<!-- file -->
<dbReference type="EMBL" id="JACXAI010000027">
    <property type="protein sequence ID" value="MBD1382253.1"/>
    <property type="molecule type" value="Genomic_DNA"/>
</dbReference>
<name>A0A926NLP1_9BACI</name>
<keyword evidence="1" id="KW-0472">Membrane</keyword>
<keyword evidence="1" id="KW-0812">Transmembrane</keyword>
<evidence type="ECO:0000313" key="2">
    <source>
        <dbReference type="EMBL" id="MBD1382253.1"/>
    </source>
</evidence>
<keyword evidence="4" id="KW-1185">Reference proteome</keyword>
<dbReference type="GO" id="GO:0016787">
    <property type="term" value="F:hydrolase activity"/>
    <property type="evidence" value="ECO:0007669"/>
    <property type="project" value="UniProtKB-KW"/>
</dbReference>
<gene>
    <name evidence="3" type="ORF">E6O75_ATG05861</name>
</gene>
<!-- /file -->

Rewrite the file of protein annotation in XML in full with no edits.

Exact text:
<dbReference type="EMBL" id="JACXAI010000027">
    <property type="protein sequence ID" value="MBD1382253.1"/>
    <property type="molecule type" value="Genomic_DNA"/>
</dbReference>
<name>A0A926NLP1_9BACI</name>
<keyword evidence="1" id="KW-0472">Membrane</keyword>
<keyword evidence="1" id="KW-0812">Transmembrane</keyword>
<evidence type="ECO:0000313" key="2">
    <source>
        <dbReference type="EMBL" id="MBD1382253.1"/>
    </source>
</evidence>
<keyword evidence="4" id="KW-1185">Reference proteome</keyword>
<dbReference type="GO" id="GO:0016787">
    <property type="term" value="F:hydrolase activity"/>
    <property type="evidence" value="ECO:0007669"/>
    <property type="project" value="UniProtKB-KW"/>
</dbReference>
<gene>
    <name evidence="3" type="ORF">E6O75_ATG05861</name>
</gene>